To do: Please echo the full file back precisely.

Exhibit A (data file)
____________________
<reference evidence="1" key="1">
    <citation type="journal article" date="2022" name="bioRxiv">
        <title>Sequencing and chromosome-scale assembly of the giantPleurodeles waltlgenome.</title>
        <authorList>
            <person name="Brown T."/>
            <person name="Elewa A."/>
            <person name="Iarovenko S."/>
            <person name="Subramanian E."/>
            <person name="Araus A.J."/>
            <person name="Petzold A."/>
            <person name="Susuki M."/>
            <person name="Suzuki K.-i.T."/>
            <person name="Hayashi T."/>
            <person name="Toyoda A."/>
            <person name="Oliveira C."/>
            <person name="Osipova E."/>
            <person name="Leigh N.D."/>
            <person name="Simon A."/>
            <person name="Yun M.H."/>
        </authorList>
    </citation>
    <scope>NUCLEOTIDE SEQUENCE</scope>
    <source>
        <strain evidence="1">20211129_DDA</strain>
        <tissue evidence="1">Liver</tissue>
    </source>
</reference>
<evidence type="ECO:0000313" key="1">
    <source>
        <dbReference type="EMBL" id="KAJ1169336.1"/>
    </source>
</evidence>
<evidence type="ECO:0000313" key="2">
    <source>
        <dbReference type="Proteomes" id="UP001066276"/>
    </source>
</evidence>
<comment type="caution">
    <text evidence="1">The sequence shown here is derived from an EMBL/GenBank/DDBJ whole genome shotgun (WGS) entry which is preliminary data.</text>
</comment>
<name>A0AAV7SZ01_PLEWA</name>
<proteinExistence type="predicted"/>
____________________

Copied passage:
<reference evidence="1" key="1">
    <citation type="journal article" date="2022" name="bioRxiv">
        <title>Sequencing and chromosome-scale assembly of the giantPleurodeles waltlgenome.</title>
        <authorList>
            <person name="Brown T."/>
            <person name="Elewa A."/>
            <person name="Iarovenko S."/>
            <person name="Subramanian E."/>
            <person name="Araus A.J."/>
            <person name="Petzold A."/>
            <person name="Susuki M."/>
            <person name="Suzuki K.-i.T."/>
            <person name="Hayashi T."/>
            <person name="Toyoda A."/>
            <person name="Oliveira C."/>
            <person name="Osipova E."/>
            <person name="Leigh N.D."/>
            <person name="Simon A."/>
            <person name="Yun M.H."/>
        </authorList>
    </citation>
    <scope>NUCLEOTIDE SEQUENCE</scope>
    <source>
        <strain evidence="1">20211129_DDA</strain>
        <tissue evidence="1">Liver</tissue>
    </source>
</reference>
<evidence type="ECO:0000313" key="1">
    <source>
        <dbReference type="EMBL" id="KAJ1169336.1"/>
    </source>
</evidence>
<evidence type="ECO:0000313" key="2">
    <source>
        <dbReference type="Proteomes" id="UP001066276"/>
    </source>
</evidence>
<comment type="caution">
    <text evidence="1">The sequence shown here is derived from an EMBL/GenBank/DDBJ whole genome shotgun (WGS) entry which is preliminary data.</text>
</comment>
<name>A0AAV7SZ01_PLEWA</name>
<proteinExistence type="predicted"/>